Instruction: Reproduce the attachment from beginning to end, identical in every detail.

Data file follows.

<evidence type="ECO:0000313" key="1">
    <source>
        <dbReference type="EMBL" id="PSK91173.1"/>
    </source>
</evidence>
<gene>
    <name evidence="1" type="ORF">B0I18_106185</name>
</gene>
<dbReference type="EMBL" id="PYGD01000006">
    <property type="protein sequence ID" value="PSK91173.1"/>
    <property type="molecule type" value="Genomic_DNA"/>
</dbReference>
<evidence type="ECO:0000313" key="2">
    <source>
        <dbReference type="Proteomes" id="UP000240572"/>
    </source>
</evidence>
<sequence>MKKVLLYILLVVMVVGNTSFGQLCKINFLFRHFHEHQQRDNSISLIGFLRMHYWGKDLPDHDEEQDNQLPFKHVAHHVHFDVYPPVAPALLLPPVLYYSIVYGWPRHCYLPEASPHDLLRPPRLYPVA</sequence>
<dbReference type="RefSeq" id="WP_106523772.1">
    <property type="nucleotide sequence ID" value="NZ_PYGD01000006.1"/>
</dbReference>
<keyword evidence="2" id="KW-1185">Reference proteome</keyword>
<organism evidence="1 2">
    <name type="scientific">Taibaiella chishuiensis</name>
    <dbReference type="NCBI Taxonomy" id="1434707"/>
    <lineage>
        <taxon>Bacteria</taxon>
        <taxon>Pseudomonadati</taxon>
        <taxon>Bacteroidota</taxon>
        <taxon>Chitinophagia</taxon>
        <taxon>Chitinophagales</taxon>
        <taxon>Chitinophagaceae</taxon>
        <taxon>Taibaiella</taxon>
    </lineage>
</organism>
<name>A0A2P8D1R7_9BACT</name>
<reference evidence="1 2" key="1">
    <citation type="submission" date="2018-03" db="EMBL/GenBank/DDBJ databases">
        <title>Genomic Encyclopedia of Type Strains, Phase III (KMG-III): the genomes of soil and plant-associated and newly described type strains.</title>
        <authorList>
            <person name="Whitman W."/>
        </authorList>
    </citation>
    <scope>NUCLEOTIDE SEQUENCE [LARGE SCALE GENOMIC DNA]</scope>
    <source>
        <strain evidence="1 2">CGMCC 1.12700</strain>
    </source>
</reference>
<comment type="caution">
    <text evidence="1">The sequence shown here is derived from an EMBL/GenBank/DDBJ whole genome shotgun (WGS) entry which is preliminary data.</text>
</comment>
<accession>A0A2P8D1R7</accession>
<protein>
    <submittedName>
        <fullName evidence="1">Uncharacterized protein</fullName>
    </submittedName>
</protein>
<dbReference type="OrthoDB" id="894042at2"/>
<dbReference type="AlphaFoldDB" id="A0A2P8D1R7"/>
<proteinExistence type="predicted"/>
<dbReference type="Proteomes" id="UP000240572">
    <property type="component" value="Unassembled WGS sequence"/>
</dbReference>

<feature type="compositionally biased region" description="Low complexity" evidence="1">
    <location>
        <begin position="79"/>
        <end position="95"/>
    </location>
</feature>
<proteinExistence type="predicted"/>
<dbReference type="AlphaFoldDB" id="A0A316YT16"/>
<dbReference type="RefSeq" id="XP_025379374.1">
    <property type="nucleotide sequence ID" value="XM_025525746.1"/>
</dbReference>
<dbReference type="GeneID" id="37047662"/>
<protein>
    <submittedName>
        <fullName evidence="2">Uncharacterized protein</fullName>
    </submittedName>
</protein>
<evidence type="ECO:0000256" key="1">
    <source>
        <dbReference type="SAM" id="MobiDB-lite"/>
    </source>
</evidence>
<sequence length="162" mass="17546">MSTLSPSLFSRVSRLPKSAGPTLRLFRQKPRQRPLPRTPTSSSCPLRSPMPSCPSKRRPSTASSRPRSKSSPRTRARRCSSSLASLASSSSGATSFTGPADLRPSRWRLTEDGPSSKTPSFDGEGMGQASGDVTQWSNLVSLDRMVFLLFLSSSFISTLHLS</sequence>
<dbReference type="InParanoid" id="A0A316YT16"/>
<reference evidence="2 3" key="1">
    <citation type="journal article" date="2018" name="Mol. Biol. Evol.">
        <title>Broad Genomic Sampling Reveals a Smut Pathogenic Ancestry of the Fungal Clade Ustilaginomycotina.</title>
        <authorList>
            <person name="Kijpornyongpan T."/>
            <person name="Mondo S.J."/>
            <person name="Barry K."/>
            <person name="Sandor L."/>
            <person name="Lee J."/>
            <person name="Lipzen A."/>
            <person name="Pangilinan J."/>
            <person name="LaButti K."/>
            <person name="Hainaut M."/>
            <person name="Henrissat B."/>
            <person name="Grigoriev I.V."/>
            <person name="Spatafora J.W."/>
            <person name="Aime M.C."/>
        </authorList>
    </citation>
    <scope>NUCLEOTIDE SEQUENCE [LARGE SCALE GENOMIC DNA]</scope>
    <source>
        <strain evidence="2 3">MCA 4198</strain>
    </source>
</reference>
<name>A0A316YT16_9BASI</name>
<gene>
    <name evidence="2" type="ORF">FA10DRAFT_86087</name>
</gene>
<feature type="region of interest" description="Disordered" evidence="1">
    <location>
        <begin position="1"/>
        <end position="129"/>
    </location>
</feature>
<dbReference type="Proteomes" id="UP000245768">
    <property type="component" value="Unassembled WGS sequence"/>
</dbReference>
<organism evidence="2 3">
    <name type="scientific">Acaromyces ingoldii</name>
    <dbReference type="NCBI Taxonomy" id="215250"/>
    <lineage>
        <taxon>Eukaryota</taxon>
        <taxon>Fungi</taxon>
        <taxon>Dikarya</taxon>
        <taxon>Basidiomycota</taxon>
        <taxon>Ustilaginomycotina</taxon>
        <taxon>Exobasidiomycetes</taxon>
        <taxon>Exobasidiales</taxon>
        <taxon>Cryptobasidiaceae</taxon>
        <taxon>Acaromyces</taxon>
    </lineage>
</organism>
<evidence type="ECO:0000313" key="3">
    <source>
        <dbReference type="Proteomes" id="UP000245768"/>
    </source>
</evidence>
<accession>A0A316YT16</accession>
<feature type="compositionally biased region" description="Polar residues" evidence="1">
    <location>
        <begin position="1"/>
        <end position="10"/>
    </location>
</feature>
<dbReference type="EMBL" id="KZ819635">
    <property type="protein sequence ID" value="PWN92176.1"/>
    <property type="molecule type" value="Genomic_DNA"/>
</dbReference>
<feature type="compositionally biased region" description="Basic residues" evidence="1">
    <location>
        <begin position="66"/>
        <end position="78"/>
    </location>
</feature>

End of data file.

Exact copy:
<evidence type="ECO:0000313" key="1">
    <source>
        <dbReference type="EMBL" id="PSK91173.1"/>
    </source>
</evidence>
<gene>
    <name evidence="1" type="ORF">B0I18_106185</name>
</gene>
<dbReference type="EMBL" id="PYGD01000006">
    <property type="protein sequence ID" value="PSK91173.1"/>
    <property type="molecule type" value="Genomic_DNA"/>
</dbReference>
<evidence type="ECO:0000313" key="2">
    <source>
        <dbReference type="Proteomes" id="UP000240572"/>
    </source>
</evidence>
<sequence>MKKVLLYILLVVMVVGNTSFGQLCKINFLFRHFHEHQQRDNSISLIGFLRMHYWGKDLPDHDEEQDNQLPFKHVAHHVHFDVYPPVAPALLLPPVLYYSIVYGWPRHCYLPEASPHDLLRPPRLYPVA</sequence>
<dbReference type="RefSeq" id="WP_106523772.1">
    <property type="nucleotide sequence ID" value="NZ_PYGD01000006.1"/>
</dbReference>
<keyword evidence="2" id="KW-1185">Reference proteome</keyword>
<organism evidence="1 2">
    <name type="scientific">Taibaiella chishuiensis</name>
    <dbReference type="NCBI Taxonomy" id="1434707"/>
    <lineage>
        <taxon>Bacteria</taxon>
        <taxon>Pseudomonadati</taxon>
        <taxon>Bacteroidota</taxon>
        <taxon>Chitinophagia</taxon>
        <taxon>Chitinophagales</taxon>
        <taxon>Chitinophagaceae</taxon>
        <taxon>Taibaiella</taxon>
    </lineage>
</organism>
<name>A0A2P8D1R7_9BACT</name>
<reference evidence="1 2" key="1">
    <citation type="submission" date="2018-03" db="EMBL/GenBank/DDBJ databases">
        <title>Genomic Encyclopedia of Type Strains, Phase III (KMG-III): the genomes of soil and plant-associated and newly described type strains.</title>
        <authorList>
            <person name="Whitman W."/>
        </authorList>
    </citation>
    <scope>NUCLEOTIDE SEQUENCE [LARGE SCALE GENOMIC DNA]</scope>
    <source>
        <strain evidence="1 2">CGMCC 1.12700</strain>
    </source>
</reference>
<comment type="caution">
    <text evidence="1">The sequence shown here is derived from an EMBL/GenBank/DDBJ whole genome shotgun (WGS) entry which is preliminary data.</text>
</comment>
<accession>A0A2P8D1R7</accession>
<protein>
    <submittedName>
        <fullName evidence="1">Uncharacterized protein</fullName>
    </submittedName>
</protein>
<dbReference type="OrthoDB" id="894042at2"/>
<dbReference type="AlphaFoldDB" id="A0A2P8D1R7"/>
<proteinExistence type="predicted"/>
<dbReference type="Proteomes" id="UP000240572">
    <property type="component" value="Unassembled WGS sequence"/>
</dbReference>

<feature type="compositionally biased region" description="Low complexity" evidence="1">
    <location>
        <begin position="79"/>
        <end position="95"/>
    </location>
</feature>
<proteinExistence type="predicted"/>
<dbReference type="AlphaFoldDB" id="A0A316YT16"/>
<dbReference type="RefSeq" id="XP_025379374.1">
    <property type="nucleotide sequence ID" value="XM_025525746.1"/>
</dbReference>
<dbReference type="GeneID" id="37047662"/>
<protein>
    <submittedName>
        <fullName evidence="2">Uncharacterized protein</fullName>
    </submittedName>
</protein>
<evidence type="ECO:0000256" key="1">
    <source>
        <dbReference type="SAM" id="MobiDB-lite"/>
    </source>
</evidence>
<sequence length="162" mass="17546">MSTLSPSLFSRVSRLPKSAGPTLRLFRQKPRQRPLPRTPTSSSCPLRSPMPSCPSKRRPSTASSRPRSKSSPRTRARRCSSSLASLASSSSGATSFTGPADLRPSRWRLTEDGPSSKTPSFDGEGMGQASGDVTQWSNLVSLDRMVFLLFLSSSFISTLHLS</sequence>
<dbReference type="InParanoid" id="A0A316YT16"/>
<reference evidence="2 3" key="1">
    <citation type="journal article" date="2018" name="Mol. Biol. Evol.">
        <title>Broad Genomic Sampling Reveals a Smut Pathogenic Ancestry of the Fungal Clade Ustilaginomycotina.</title>
        <authorList>
            <person name="Kijpornyongpan T."/>
            <person name="Mondo S.J."/>
            <person name="Barry K."/>
            <person name="Sandor L."/>
            <person name="Lee J."/>
            <person name="Lipzen A."/>
            <person name="Pangilinan J."/>
            <person name="LaButti K."/>
            <person name="Hainaut M."/>
            <person name="Henrissat B."/>
            <person name="Grigoriev I.V."/>
            <person name="Spatafora J.W."/>
            <person name="Aime M.C."/>
        </authorList>
    </citation>
    <scope>NUCLEOTIDE SEQUENCE [LARGE SCALE GENOMIC DNA]</scope>
    <source>
        <strain evidence="2 3">MCA 4198</strain>
    </source>
</reference>
<name>A0A316YT16_9BASI</name>
<gene>
    <name evidence="2" type="ORF">FA10DRAFT_86087</name>
</gene>
<feature type="region of interest" description="Disordered" evidence="1">
    <location>
        <begin position="1"/>
        <end position="129"/>
    </location>
</feature>
<dbReference type="Proteomes" id="UP000245768">
    <property type="component" value="Unassembled WGS sequence"/>
</dbReference>
<organism evidence="2 3">
    <name type="scientific">Acaromyces ingoldii</name>
    <dbReference type="NCBI Taxonomy" id="215250"/>
    <lineage>
        <taxon>Eukaryota</taxon>
        <taxon>Fungi</taxon>
        <taxon>Dikarya</taxon>
        <taxon>Basidiomycota</taxon>
        <taxon>Ustilaginomycotina</taxon>
        <taxon>Exobasidiomycetes</taxon>
        <taxon>Exobasidiales</taxon>
        <taxon>Cryptobasidiaceae</taxon>
        <taxon>Acaromyces</taxon>
    </lineage>
</organism>
<evidence type="ECO:0000313" key="3">
    <source>
        <dbReference type="Proteomes" id="UP000245768"/>
    </source>
</evidence>
<accession>A0A316YT16</accession>
<feature type="compositionally biased region" description="Polar residues" evidence="1">
    <location>
        <begin position="1"/>
        <end position="10"/>
    </location>
</feature>
<dbReference type="EMBL" id="KZ819635">
    <property type="protein sequence ID" value="PWN92176.1"/>
    <property type="molecule type" value="Genomic_DNA"/>
</dbReference>
<feature type="compositionally biased region" description="Basic residues" evidence="1">
    <location>
        <begin position="66"/>
        <end position="78"/>
    </location>
</feature>